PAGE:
First published on THCB.
In March 2007, Walgreens suddenly acquired the two largest worksite clinic firms. Combined with their convenience care clinics, this gave them more than 500 primary care sites nationally. They estimate that there are 7,600 employer campuses in America with 1,000 or more employees onsite. Is this the beginning of the true corporatization of primary care. And if corporations come to own primary care's referral base, can't they capture all of health care?
Though it probably went mostly unnoticed in the cacophony of health care stories, last week's news that Walgreen's had bought the two largest and most well-established worksite clinic firms, iTrax and Whole Health Management, was a harbinger of very big changes in health care. Walgreens, the ubiquitous drugstore company that, with Wal-Mart and CVS, has already leveraged its pharmacy platform to establish a strong footprint in retail clinics, undoubtedly startled many health care observers with its announcement. After all, isn't the company doctor a relic?
Actually, no. The worksite clinic - and by way of disclosure for the better part of the last year I have worked closely with a small, very innovative, Orlando-based startup worksite clinic firm, WeCare TLC - has been reinvented and refitted with 21st century tools, and offers the promise of nothing less than a paradigm shift toward dramatically better care at significantly lower cost. Understanding how these structures work and how they differ from both old-fashioned medical practices and retail clinics provides clues into what Walgreens likely sees and why that matters to American health care.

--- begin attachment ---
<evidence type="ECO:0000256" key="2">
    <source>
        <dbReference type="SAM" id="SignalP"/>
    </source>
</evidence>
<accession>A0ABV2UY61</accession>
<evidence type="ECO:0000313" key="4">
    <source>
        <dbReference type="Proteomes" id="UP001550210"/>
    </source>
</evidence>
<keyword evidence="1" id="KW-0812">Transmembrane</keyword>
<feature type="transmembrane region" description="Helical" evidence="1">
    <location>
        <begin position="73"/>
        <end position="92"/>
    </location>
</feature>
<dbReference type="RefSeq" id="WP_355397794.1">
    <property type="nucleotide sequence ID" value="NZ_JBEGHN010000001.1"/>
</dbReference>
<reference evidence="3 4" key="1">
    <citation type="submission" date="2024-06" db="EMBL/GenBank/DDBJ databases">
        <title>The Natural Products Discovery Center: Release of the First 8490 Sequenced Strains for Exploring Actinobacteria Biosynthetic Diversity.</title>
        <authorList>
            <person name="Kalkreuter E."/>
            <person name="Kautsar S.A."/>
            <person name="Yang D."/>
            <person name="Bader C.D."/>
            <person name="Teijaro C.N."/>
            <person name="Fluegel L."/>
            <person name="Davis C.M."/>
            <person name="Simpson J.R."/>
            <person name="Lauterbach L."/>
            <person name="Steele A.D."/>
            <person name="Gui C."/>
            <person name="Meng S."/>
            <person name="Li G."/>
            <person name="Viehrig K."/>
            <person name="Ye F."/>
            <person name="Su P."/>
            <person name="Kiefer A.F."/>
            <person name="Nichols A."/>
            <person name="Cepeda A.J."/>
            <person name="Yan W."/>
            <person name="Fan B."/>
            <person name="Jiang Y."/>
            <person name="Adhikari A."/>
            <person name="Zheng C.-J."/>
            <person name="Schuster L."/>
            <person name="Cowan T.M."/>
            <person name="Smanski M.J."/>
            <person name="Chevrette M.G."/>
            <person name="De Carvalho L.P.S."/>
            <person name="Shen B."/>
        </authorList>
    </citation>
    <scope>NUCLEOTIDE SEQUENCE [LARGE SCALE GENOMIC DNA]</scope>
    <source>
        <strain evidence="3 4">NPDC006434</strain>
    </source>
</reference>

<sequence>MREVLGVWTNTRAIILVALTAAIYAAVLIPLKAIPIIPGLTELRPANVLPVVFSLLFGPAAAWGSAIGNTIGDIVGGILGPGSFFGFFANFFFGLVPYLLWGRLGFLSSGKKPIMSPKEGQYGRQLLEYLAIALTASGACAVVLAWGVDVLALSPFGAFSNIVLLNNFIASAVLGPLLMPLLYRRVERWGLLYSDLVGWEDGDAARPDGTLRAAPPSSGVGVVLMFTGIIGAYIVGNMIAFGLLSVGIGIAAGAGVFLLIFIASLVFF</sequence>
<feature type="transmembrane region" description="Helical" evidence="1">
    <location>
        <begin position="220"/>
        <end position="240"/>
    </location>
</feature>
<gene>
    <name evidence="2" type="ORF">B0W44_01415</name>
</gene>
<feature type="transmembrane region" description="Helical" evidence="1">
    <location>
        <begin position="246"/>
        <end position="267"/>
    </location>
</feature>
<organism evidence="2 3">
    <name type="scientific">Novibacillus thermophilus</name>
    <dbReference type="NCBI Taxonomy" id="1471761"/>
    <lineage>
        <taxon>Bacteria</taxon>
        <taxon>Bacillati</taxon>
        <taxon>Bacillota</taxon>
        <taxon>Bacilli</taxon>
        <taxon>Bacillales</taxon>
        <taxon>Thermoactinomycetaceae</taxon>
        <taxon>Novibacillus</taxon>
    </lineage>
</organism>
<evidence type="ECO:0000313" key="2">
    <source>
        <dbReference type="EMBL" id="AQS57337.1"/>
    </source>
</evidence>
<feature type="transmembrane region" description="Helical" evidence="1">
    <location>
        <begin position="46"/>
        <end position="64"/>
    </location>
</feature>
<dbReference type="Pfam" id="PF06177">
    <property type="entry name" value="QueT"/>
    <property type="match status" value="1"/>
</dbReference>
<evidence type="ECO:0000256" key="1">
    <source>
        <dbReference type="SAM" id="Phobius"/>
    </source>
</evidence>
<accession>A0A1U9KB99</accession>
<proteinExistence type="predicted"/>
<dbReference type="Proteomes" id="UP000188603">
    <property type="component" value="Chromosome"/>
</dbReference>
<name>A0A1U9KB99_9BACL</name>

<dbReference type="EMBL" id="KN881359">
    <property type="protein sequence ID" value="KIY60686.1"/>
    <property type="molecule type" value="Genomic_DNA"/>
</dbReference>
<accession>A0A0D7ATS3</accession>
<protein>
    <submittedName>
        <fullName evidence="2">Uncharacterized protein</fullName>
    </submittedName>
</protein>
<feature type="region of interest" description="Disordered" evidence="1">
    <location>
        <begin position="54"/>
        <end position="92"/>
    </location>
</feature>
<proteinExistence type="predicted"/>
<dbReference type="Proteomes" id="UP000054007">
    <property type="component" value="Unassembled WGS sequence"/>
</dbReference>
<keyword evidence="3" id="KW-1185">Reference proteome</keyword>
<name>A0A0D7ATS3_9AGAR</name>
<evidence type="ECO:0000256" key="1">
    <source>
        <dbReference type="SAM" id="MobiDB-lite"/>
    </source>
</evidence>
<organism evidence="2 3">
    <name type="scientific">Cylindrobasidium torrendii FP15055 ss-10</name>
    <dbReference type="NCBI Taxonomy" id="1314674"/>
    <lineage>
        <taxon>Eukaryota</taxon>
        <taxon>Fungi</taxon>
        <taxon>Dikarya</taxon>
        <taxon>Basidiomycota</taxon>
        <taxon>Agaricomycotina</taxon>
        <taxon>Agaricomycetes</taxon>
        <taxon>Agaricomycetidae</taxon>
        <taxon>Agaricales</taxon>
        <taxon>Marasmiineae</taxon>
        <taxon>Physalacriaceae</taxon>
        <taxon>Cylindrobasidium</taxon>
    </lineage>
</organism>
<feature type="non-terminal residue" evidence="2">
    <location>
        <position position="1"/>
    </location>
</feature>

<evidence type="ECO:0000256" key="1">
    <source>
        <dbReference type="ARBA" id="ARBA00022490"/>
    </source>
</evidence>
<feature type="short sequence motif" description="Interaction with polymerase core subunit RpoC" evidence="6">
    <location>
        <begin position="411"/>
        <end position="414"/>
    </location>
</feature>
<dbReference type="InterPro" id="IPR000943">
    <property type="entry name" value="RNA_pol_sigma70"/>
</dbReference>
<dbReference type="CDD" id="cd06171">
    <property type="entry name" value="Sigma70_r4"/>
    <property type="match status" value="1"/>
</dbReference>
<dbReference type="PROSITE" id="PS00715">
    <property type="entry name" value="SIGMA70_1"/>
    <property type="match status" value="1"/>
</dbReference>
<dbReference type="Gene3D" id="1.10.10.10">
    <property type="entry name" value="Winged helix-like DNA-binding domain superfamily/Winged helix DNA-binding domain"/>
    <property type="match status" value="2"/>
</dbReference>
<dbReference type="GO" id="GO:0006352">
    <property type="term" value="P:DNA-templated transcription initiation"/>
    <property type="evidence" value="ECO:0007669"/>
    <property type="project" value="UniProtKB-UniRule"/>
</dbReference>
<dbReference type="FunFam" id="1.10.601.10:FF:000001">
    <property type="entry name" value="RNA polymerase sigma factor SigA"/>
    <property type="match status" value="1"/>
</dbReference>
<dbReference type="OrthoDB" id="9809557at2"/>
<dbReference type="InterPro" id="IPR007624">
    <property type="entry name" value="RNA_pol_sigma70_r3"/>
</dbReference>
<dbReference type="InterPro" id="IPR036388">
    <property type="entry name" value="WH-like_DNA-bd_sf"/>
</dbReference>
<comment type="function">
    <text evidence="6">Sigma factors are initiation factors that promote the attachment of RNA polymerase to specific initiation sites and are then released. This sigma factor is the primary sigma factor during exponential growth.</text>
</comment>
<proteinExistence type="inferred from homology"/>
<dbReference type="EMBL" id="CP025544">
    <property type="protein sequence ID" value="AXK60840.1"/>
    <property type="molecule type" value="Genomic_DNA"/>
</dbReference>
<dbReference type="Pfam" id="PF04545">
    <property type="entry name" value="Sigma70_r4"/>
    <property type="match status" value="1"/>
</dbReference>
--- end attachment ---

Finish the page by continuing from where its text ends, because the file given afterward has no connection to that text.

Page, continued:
There are several parts to this puzzle, but one is the abject failure of America's primary care community to establish a strong base of power by leveraging its ownership of the referral process. Last December I pointed out that primary care faces a labor shortage crisis because, for many years, the AMA has worked hand-in-glove with CMS to create financial rewards for specialists at the expense of primary care physicians (PCPs). This act of sabotage has been abetted by the health plans, who have blindly followed CMS's lead on reimbursement, and who likely have their own reasons for disempowering primary care. As Benjamin Brewer MD argues compellingly in yesterday's Wall Street Journal, the resulting financial pressure on primary care physicians has made their practices increasingly untenable. Reform is a pipedream, he says, unless health care's foundation, primary care, is re-established. The current issue of Medscape Family Medicine has a point-counterpoint discussion that chews on how practicing docs or policy-makers might respond to this problem. Robert Centor MD argues that physicians could develop smaller concierge practices, while Charles Vegas MD calls for a single payer system that would reimburse primary care physicians at levels that are more sustainable.